A FOODIES GUIDE TO LIGURA: 10 THINGS YOU NEED TO TASTE
Liguria should be on everybody's bucket list. It’s where Richard Burton first proposed to Elizabeth Taylor and where pesto hails from. Enough said.
Aside from being practically built for Instagram, it’s also home to one of the greatest and richest regional cuisines in the country. Stretching across almost 200 miles of coastline, with mountains on one side and sea on the other, Liguria has access to a diverse range of ingredients, from pine nuts and basil to fresh seafood.
Here’s a guide to some of the top treats you need to try in the region:
Unlike pesto in the UK, which has gotten itself a bad reputation and is now the remit of impoverished students and busy parents, pesto in Liguria is revered; it’s where the humble salsa fresco hails from. Traditionally served with Trofie Pasta (small pasta twists) and small cubes of potato and green beans, it is also commonly found with gnocchi or a Lasagna al forno con pesto (no tomatoes, to clarify).
Where: The key to this salsa fresca lies in how fresh it is. There isn't really any bad pesto in Liguria, unless you buy it from the supermarket. La Cucina di Nonna Nina, a family run trattoria in San Rocco, whips up a version that not even an Italian grandmother could beat.
2. Salsa di Noce
This is Pesto’s slightly less cool, vastly underrated little sister. This salsa fresca is commonly found throughout Liguria, though it’s prepared with walnuts, instead of pine nuts, and olive oil, garlic, salt and soaked bread. You’ll usually find it served with Pansoti pasta, a stuffed pasta not dissimilar to Ravioli or Tortellini.
Where: This is a pretty standard primo piatto, but since it hails from Genoa, it’s only right to taste it here. Try Toe Drûe, an Antico Osteria dating back to the early 20th Century.
This typical Italian flatbread is readily found in Pizzeria and Focacceria across the country. Different regions have their own takes on this delightful carby snack, but it is most commonly associated with Ligurian cuisine. Here, the bread is thin with a crusty surface, punctuated with dimples filled with oil and salt. It is most commonly eaten plain, but you can choose to eat yours with any number of toppings, from anchovies to pesto.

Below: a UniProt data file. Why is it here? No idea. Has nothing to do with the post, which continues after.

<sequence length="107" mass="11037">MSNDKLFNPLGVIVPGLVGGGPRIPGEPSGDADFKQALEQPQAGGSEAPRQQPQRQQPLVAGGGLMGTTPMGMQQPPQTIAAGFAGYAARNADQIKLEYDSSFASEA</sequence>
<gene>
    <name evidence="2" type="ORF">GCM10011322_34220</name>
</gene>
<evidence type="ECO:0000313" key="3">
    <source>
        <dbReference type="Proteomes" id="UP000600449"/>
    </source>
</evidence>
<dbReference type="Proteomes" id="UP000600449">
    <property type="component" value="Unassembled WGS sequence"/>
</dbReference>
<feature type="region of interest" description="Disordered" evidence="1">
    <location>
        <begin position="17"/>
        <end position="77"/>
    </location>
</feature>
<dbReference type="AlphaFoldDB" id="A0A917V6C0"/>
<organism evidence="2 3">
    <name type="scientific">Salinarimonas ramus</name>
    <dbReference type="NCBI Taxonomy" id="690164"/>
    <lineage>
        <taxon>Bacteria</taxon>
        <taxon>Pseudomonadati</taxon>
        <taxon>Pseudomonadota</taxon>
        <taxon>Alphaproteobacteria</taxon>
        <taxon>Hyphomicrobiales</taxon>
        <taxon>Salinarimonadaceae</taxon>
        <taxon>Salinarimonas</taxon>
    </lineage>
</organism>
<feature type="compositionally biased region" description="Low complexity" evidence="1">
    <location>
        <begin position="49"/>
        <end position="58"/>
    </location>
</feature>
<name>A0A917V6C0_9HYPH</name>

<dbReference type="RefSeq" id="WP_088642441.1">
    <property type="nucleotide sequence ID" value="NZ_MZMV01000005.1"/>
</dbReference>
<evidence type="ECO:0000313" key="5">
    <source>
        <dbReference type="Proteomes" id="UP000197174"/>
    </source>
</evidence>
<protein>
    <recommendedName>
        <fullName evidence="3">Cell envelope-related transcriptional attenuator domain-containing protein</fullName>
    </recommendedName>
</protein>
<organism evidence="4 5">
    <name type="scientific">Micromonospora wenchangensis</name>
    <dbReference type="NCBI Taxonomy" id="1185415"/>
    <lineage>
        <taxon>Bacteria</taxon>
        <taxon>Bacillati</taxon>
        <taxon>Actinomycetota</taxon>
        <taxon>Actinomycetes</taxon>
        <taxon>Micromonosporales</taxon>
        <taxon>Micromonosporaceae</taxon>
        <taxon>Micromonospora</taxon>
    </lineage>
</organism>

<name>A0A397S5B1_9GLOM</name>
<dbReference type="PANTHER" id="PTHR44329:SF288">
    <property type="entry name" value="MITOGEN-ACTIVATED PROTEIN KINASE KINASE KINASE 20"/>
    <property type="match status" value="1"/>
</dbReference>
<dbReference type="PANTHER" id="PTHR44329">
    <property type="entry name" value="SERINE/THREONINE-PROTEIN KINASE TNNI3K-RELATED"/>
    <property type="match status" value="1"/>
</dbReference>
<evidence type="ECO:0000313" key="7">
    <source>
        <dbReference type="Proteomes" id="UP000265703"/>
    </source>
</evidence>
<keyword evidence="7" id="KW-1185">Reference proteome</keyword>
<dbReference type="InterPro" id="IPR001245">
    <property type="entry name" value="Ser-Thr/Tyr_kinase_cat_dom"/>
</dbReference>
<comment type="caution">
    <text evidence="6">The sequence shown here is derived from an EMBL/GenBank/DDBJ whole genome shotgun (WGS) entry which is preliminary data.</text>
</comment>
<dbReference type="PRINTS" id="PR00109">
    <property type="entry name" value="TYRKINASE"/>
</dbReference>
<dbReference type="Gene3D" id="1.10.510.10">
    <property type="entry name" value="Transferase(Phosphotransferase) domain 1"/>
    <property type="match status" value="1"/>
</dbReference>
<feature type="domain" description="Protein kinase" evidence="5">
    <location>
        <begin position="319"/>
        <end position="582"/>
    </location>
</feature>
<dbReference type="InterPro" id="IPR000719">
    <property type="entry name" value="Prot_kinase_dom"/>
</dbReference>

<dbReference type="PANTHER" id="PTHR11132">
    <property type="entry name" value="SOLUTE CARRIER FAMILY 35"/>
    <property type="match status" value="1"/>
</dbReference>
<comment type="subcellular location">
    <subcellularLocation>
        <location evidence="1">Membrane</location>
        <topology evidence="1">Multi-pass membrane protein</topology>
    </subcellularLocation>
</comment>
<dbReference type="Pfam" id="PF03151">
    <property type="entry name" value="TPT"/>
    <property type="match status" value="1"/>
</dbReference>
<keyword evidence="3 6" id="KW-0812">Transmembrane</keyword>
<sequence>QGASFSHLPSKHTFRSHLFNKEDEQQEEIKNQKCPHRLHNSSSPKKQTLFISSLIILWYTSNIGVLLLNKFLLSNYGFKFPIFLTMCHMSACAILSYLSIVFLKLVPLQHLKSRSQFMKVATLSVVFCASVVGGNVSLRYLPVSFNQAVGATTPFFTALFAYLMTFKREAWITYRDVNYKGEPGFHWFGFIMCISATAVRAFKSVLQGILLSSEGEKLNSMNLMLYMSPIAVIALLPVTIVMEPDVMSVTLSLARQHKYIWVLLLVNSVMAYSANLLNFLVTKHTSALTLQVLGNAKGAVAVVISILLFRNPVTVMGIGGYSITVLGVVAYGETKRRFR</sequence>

Where: Rumour has it that the grubbier looking the place, the better the focaccia. For those more concerned with hygiene ratings try Revello in Camogli, a delightful pasticeria & focacceria which sits on the harbour front.
4. Focaccia di Recco
You’d be forgiven for thinking that this is just a cheesier variety of focaccia. Unlike it’s fluffier Genovese counterpart, Focaccia di Recco is paper thin, consisting of two layers of unleavened dough, filled with heaps of soft, fresh Stracchino cheese. A messy, melted paper tray of heaven.
Where: Foccaccia di Recco col Formagio is actually IGP protected, so you can only buy it in four Ligurian towns: Recco, Sori, Camogli and Avegno. Everywhere else it’s just plain old focaccia col formaggio. For the real deal get yourself to Recco - Focaccia in Piazetta and Tossini are infamous.
5. La Farinata
Italy, land of the refined carbohydrate, has a dirty gluten free secret. La Farinata is a sort of unleavened crepe or pancake made with chickpea flour, olive oil, salt and water. Most commonly found in Liguria and the northern most part of Tuscany, this snack is traditionally cooked in a very high heat pizza oven, in a big round coper pan and cut into large triangular slices. Perfect for the gluten free and glutenous.
Where: Farinata is readily found in focaccerias and pizzerias across the region but the best place to try it is La Pia, in La Spezia
6. La Torta Pasqualina
... a sort of pastry filled with spinach, artichokes and cheese. Utterly delicious.
Where: If you’re feeling adventurous, get yourselfto a ‘Sciamadda’. In Genoese this means ‘blaze’. These fry-shops are an authentic symbol of gastronomic tradition and serve any number of regional specialties.
7. ALL THE FISH YOU CAN
Since Liguria is largely comprised of fishing villages, it goes without saying that you should really be eating all the fish. Anchovies, mussels and braised salt cod are all staples, but swordfish, cuttlefish and calamari are equally popular here. Don’t miss the fish carpaccio.
Where: For some extra special treatment, try Da Puny in Portofino. Perched at their end of the harbour, the antipasti della case is sublime.
8. FRIED FISH FROM A FRIGGATORIE
Friggatorie are small establishments which specialise in fried food to take-away. You'll find more than fried fish here but you'd be made to miss it. Quick, fresh and perfect for lunch on the go.
Where: Head to the Sottoripa in the Old Port of Genova. This narrow carrugi is packed full of Sciammadde and Friggatorie.
9. The Gelato
Obviously, you’ll find good gelato anywhere you go in Italy - it’s a way of life. It’s not uncommon to go for a passeaggata to the Gelateria at the end of an evening or for an afternoon snack. In fact, its practically the purpose of going for a passeagata.
Where: Gelateria Chicco in Nervi. Or Gelateria da Vitto in Recco. The praline scoop is heaven in a cone.
10. Pandolce Genovese
Heavy as a brick and known to us Brits as ‘Genoa Cake’, this sweet treat is actually a Christmas cake in Liguria. In Genoa it has a more breadlike consistency, made with sultanas, currents, candied fruit, almonds and, obviously, pine nits. Dense, crumbly and completely delicious.
Where: Pasticceria Copello, in Chiavari, is an old school pasticceria which serves this sweet treat all year round.